Heeding the warning of rising insurance costs. Despite the lack of widespread data about companies’ climate risks, rising insurance costs offer a valuable bellwether, said Luca Albertini, CEO of Leadenhall Capital Partners, during a panel discussion. If the cost to insure a construction project, say, on a coastline is exorbitant, that should give any investor pause.
“If your policy is too expensive, that’s the insurance industry telling you, ‘Sorry, you shouldn’t be there,’” said Albertini, whose firm specializes in insurance-linked securities. Climate risk factors that make a property or project costly to insure will likely worsen with time, eroding future returns.
“We’re going to slam on the brakes because we’re going to recognize the risk.”
Bracing for a sudden transition
Preparing to “slam on the brakes.” Many investors expect policymakers to react to climate change gradually, imposing cap-and-trade systems or carbon taxes that gradually become more stringent, for example. But Bob Litterman, a founding partner of Kepos Capital, said during a panel discussion that policymakers will likely need to take more drastic measures to address the gravity of the situation.
“We’re going to slam on the brakes because we’re going to recognize the risk,” he said. “We’re going to recognize what we did wrong and that we’re dealing with an uncertain situation. And so, when we start to price it, we’re going to err on the high side. So that leads to transition risk—the risk that we’re going to have a phase change in the economy when we price the risk.”
Litterman, who spent years leading risk management efforts at Goldman Sachs, says that this economic shift will lead to dramatic changes in valuations and other aspects of society. For that reason, investors should understand the risk their companies face if governments rapidly adopt more stringent climate policies.
Applying the “universal owner” model. The world’s largest assets owners have taken note of the scale of this exposure. Large pension funds invest so broadly—through index funds, private equity, or other securities—that they become “universal owners” of all companies.
“We have to pay attention to what’s happening to the market, not only what’s happening to the portfolio we own,” said Hiro Mizuno, then chief investment officer of Japan’s $1.6 trillion Government Pension Investment Fund, one of the largest pension funds in the world.
As a universal owner, diversifying is not enough when it comes to managing climate risk. “We have been told how to diversify portfolios that hedge the risk of the capital markets,” said Mizuno, a guest speaker. “But we never knew how to prepare our portfolios for this kind of huge systemic risk.”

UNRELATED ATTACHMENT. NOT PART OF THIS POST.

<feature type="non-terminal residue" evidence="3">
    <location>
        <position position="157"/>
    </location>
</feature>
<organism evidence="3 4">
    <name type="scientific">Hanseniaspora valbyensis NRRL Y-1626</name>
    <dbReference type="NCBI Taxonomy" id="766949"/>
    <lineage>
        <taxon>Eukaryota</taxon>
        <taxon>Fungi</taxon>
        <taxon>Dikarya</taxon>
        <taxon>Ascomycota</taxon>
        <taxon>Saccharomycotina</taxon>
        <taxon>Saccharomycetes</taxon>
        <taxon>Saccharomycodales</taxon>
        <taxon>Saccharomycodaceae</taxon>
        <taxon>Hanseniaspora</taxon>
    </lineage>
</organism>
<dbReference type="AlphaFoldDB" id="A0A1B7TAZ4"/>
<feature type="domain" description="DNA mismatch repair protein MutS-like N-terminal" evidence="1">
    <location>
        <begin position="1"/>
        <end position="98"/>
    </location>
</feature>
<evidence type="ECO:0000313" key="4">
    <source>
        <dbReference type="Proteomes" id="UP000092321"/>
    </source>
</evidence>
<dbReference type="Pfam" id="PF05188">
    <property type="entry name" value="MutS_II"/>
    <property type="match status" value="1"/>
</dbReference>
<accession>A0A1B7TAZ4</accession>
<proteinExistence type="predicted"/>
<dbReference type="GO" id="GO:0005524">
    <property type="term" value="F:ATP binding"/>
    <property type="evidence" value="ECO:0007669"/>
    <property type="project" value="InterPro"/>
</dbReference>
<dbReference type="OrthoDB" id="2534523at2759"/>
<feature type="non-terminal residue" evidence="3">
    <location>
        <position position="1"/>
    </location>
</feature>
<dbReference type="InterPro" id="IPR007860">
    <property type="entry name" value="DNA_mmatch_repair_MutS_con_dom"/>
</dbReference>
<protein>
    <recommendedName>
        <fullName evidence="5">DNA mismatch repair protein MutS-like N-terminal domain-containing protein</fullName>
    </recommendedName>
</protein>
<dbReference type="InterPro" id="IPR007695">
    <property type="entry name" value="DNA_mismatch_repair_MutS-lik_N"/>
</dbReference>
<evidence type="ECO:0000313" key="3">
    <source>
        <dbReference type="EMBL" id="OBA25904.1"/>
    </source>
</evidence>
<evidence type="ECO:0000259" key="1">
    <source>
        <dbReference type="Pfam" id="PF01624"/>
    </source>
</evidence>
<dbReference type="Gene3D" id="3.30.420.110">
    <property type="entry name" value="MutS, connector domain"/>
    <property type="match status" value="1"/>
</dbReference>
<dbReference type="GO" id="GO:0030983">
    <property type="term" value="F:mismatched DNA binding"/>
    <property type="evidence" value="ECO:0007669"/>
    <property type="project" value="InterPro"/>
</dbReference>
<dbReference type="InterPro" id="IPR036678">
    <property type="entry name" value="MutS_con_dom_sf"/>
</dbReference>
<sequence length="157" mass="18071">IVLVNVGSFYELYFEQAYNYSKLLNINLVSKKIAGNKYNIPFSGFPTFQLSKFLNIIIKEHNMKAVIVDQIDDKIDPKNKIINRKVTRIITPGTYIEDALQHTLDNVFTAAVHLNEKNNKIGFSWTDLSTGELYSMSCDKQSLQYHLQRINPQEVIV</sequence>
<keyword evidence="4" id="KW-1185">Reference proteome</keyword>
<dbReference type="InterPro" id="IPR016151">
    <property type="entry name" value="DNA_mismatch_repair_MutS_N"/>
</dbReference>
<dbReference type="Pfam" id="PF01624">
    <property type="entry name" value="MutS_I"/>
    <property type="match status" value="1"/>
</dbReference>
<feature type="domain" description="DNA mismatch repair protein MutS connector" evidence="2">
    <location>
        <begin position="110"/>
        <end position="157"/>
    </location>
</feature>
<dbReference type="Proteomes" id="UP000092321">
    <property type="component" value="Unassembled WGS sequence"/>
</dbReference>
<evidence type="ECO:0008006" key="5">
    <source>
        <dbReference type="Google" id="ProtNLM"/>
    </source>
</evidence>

Recognizing innovative opportunities amid the risk
“It’s unrealistic to say that coal corporations are going to transition to become solar installers,” O’Hanley said at the start of the day. “So, we need to be thinking about the disruption.” At the same time, he noted, “there will be brand new opportunities coming out of this.”
The conference culminated in a session about some of the innovative technologies that are emerging to address climate change, with presentations from the leaders of Indigo Agriculture, Form Energy, Carbon Cure, and Carbon Engineering.
These companies are pioneering ways to reduce carbon dioxide emissions by removing it from the atmosphere so that it can be sequestered or used it in agricultural soil, building materials, or fuels. As incumbent companies and industries embrace these technologies through adoption or acquisition, more new opportunities will emerge.
Continuing the climate risk conversation
Professors Ramana Nanda, co-director of the HBS Private Capital Project, Michael Toffel, faculty chair of the HBS Business and Environment Initiative (BEI), and George Serafeim, who leads the HBS Impact Weighted Accounts Project, co-chaired the conference. Organized by the BEI and HBS Alumni Relations, it was one of the first large HBS alumni discussions about how climate change is impacting the economy.
“How to value these effects and how to allocate portfolios based on climate risk are going to be important,” said Nanda, the Sarofim-Rock Professor of Business Administration, at the start of the conference.
As the economic fallout of COVID-19 pandemic unfolds, some risk-management parallels between climate change and the coronavirus crisis were becoming clear. As Litterman said, “If you have enough time, you can solve just about anything. It’s when you run out of time that a risk problem becomes a catastrophe. And, in both of these contexts, we’ve probably gone way longer than we should have to address them.”
Visit the HBS Business and Environment Initiative website to watch videos from the conference.
About the Author
Danielle Kost is a senior editor at Harvard Business School Working Knowledge.[Image: iStockphoto]